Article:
CBET-0826819<br/>Paerl<br/><br/><br/>Eutrophication in freshwater systems has led to a global proliferation of cyanobacterial blooms deemed harmful because they foul water intakes, disrupt foodwebs, fuel hypoxia, and produce secondary metabolites that are toxic to consumers and users of affected waters, ranging from zooplankton, fish, shellfish, cattle, domestic pets, to humans. As such, Cyanobacterial harmful algal blooms (CyanHABs) seriously impair major freshwater drinking water supplies, fisheries, agricultural (irrigation) and recreational use. A particularly troubling aspect of the CyanoHAB problem is the proliferation into previously pristine large lake, reservoir, and river systems. These include: the Laurentian Great Lakes, major reservoirs in the US Midwest and West, lakes, rivers and estuaries of the Southeast, and large lakes across the globe, including China's third largest lake, Taihu. The objective of this research is to deploy an interdisciplinary, international (USA-China) science-based approach for assessing, controlling, and mitigating CycanHABs threatening the sustainability of large lakes, focusing on Taihu as a case study. In situ nutrient dilution bioassays will be deployed, designed to determine thresholds below which CyanoHAB growth and proliferation can be controlled. The hypothesis that dual nutrient (N and P) input constraints will be needed for long-term control of CyanoHABs in Taihu will be tested. Bioassays will complement ongoing field and mesocosm circulation and nutrient cycling studies by Chinese colleagues. A program of research, education, and partnership with Chinese researchers will provide a "looking glass" into how future CyanoHAB events might be dealt with in North American systems. The inclusion of students focused on Environmental Science and Studies (UNC-CH?s Institute for the Environment) and Science - Journalism (UT's School of Journalism) will facilitate rapid and widespread dissemination of materials to all levels (K-12, collegiate, and general public).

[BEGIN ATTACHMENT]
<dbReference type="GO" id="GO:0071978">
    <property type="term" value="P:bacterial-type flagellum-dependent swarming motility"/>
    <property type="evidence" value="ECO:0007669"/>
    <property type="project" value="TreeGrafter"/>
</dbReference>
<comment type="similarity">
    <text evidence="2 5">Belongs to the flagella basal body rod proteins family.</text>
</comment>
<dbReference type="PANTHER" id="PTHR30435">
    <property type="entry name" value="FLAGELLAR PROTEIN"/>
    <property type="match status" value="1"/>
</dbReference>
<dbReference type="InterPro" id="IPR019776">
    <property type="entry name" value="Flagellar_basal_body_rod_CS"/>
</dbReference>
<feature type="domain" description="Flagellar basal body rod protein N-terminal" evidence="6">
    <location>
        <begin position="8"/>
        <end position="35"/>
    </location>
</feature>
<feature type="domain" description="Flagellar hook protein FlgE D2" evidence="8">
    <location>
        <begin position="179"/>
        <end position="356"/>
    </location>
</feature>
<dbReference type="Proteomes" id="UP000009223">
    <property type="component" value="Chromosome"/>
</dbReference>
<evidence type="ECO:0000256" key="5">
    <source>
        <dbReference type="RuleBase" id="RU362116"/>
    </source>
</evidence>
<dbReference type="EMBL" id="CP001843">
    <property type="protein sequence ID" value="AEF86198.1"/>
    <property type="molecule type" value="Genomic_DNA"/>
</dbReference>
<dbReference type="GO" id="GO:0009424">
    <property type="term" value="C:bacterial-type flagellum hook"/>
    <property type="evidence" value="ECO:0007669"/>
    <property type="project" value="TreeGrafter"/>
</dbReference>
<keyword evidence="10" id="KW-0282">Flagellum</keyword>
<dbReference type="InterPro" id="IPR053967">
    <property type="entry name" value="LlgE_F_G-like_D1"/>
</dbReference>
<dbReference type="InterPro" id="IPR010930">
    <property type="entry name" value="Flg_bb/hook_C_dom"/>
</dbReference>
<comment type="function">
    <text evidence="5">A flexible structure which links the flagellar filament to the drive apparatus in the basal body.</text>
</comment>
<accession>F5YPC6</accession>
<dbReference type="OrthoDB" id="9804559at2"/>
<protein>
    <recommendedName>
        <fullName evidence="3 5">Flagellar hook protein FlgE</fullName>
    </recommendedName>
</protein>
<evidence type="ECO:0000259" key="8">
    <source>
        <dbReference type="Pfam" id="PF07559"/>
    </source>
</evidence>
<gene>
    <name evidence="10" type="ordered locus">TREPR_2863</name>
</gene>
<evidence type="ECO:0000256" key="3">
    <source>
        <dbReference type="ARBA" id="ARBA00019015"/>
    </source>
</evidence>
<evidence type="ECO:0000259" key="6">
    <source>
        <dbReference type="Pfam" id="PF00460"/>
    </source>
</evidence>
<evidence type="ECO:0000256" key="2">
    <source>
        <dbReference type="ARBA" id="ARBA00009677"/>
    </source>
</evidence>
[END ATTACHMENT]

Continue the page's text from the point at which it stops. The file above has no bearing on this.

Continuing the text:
Collaborative Research: Evaluating Nutrient Reductions to Control Cyanobacteria and Ensure Large Lake Sustainability: Lake Taihu (China) as a Model for North American Systems